Have you heard of the ‘sheeple’? It’s a made-up word used to express the thought that people are sheep, easily led astray by wicked politicians.
But what if it isn’t just the general public who get fleeced? What if it also applies to the markets and in particular the bond markets through which governments finance their deficits?
It’s a thought that comes to mind when reading Layna Mosley’s article on the bond markets in Foreign Affairs:
- "Since the 1990s, financial markets have not really cared about government’s individual policy decisions. Then, as now, purchasers of foreign debt simply wanted assurance that governments would repay their debt and were content to ignore exactly how governments managed to do so."
This helps explain how the governments of the Eurozone got away with it for so long:
- "It was investors’ very agnosticism that made the EMU so beneficial for members to begin with: governments that adopted the euro were considered nearly equal when it came to currency and inflation risk."
But what about the fundamental flaws in the design of the Eurozone? Surely, these were plain for all see from the outset? Well, yes, they were, but these are matters of policy and those who operate the money markets are mostly interested in the politics – which isn’t quite the same thing.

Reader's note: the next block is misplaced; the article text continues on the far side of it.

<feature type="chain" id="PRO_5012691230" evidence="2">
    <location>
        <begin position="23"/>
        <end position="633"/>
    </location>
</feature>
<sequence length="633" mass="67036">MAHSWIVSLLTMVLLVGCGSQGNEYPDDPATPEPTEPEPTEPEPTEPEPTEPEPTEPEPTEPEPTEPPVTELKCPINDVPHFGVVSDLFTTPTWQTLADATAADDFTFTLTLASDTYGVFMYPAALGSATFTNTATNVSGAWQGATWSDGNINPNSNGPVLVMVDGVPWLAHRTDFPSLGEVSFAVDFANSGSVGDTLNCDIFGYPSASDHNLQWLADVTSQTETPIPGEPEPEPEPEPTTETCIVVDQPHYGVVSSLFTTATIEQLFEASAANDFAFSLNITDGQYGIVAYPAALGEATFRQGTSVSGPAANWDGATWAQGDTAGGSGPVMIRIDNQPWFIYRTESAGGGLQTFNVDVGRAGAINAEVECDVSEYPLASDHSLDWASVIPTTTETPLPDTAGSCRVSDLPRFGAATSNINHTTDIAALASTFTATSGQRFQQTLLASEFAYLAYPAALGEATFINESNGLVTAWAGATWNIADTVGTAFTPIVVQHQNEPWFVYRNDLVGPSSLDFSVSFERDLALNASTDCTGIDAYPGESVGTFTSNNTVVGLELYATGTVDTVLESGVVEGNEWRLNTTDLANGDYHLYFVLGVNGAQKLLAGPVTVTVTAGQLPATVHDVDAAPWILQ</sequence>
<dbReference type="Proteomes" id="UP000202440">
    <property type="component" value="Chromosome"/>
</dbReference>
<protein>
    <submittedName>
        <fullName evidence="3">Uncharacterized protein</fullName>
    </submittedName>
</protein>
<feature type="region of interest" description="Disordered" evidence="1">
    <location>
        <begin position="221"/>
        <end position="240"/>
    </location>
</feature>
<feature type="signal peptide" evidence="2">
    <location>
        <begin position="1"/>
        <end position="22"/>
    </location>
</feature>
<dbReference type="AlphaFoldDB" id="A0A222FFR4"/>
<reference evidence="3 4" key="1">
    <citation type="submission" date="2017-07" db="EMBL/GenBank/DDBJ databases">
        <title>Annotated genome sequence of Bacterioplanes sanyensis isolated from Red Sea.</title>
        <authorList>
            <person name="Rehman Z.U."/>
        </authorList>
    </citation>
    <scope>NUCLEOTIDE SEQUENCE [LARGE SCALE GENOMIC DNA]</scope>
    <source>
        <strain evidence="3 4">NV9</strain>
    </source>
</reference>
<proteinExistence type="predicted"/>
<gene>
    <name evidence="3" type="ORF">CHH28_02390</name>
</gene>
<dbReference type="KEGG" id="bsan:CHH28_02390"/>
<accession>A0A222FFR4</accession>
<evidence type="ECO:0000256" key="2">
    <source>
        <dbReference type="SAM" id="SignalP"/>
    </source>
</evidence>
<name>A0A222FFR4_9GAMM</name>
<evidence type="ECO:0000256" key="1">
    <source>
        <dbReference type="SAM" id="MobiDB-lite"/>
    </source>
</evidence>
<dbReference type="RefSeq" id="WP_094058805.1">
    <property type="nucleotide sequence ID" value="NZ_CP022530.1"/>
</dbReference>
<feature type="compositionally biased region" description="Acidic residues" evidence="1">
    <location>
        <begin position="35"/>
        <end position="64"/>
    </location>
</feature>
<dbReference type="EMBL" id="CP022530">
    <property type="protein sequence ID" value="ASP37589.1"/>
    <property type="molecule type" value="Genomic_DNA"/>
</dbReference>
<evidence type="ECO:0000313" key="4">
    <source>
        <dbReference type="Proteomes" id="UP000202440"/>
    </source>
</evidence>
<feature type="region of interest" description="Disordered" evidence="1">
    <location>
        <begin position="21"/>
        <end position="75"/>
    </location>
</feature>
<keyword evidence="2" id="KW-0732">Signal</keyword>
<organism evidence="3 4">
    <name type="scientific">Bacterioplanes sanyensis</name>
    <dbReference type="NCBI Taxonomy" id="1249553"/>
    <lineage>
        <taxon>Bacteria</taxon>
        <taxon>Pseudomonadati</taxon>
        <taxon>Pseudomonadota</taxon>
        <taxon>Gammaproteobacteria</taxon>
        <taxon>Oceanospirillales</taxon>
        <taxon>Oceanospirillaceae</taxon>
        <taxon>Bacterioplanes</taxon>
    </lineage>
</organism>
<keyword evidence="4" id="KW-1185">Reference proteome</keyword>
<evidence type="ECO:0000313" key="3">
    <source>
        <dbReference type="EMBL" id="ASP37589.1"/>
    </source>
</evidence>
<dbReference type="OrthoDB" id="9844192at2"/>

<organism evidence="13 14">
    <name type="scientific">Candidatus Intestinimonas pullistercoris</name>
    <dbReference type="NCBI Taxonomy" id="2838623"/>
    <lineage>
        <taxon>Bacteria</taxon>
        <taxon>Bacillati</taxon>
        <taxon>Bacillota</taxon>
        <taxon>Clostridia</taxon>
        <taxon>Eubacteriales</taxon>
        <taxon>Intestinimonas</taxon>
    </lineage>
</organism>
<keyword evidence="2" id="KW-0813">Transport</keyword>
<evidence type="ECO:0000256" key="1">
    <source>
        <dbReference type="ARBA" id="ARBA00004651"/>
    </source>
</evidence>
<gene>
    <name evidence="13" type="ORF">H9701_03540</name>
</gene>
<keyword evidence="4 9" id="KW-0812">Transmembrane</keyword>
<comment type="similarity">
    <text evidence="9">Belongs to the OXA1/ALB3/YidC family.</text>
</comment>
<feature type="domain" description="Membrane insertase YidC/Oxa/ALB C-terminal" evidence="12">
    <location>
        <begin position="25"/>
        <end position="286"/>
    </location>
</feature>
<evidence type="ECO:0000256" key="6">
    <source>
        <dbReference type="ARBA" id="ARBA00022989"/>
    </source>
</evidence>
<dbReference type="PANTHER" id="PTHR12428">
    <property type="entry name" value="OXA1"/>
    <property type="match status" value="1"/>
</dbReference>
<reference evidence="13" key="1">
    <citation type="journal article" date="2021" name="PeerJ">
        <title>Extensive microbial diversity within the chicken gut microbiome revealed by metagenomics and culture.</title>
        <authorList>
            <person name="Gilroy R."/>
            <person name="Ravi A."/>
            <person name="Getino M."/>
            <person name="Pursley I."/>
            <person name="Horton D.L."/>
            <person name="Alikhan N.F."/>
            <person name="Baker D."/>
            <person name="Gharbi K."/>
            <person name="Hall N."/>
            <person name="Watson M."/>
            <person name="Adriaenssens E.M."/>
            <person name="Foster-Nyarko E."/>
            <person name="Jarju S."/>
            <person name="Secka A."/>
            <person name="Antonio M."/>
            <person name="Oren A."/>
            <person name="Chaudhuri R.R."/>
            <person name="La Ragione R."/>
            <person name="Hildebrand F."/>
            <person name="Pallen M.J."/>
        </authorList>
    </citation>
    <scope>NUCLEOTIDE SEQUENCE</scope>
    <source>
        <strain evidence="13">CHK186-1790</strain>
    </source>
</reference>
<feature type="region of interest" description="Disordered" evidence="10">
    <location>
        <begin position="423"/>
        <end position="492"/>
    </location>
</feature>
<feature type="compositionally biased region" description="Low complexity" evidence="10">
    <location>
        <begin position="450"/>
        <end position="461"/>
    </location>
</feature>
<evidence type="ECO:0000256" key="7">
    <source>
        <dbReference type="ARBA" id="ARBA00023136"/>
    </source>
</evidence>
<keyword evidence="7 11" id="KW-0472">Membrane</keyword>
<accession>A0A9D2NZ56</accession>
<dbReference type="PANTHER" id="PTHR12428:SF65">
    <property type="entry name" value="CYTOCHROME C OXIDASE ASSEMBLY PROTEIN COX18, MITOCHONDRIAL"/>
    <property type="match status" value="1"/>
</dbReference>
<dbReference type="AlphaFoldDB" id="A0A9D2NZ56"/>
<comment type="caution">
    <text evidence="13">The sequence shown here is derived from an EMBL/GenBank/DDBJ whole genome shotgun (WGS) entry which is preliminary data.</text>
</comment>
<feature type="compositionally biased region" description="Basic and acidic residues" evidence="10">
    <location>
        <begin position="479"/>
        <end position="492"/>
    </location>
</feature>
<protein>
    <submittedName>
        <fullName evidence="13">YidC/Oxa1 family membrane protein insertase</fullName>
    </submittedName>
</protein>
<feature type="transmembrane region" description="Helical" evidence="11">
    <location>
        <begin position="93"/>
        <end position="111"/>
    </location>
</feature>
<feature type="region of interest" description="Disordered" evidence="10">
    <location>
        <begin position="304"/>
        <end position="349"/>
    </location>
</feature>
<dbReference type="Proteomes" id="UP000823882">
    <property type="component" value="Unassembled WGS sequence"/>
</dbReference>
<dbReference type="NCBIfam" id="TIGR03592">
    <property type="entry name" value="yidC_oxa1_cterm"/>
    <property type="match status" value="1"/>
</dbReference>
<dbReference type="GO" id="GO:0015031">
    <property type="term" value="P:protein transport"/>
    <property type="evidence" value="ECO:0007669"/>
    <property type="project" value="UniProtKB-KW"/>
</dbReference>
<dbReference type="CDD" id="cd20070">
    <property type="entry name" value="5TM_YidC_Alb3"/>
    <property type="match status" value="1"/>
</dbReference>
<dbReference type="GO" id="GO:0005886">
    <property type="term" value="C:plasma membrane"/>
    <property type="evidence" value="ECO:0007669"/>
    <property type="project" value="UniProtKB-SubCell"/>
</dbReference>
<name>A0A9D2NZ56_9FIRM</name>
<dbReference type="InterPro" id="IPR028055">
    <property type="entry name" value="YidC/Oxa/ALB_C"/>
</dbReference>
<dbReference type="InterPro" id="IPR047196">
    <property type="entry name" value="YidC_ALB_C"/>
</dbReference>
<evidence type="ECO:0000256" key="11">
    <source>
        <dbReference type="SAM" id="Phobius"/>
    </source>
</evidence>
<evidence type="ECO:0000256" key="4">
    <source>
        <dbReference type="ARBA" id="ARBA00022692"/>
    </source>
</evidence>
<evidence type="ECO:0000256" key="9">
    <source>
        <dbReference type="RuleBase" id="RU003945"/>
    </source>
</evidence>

You see, it’s not so much what the politicians say that matters, but the way that they say it. Thus if the leaders of the Eurozone can talk about a rescue plan with sufficient conviction, that alone could keep the show on the road for some time yet. Layna Mosley puts it this way:
- "Whether Europe’s leaders ultimately agree on greater fiscal restraints, on an economic stimulus program, or on some intermediate course, agreement among governments is key. Such an agreement, almost regardless of its substance, would allow governments to lead markets, rather than the reverse."
Leftwingers often complain about governments being at the mercy of market forces. In fact, governments are remarkably good at manipulating the allocation of private capital – and misuse that power to spectacular effect.
So, one final thought: If having the wool pulled over their eyes turns people into sheeple, then doesn’t the same thing turn markets into ‘sharkets’?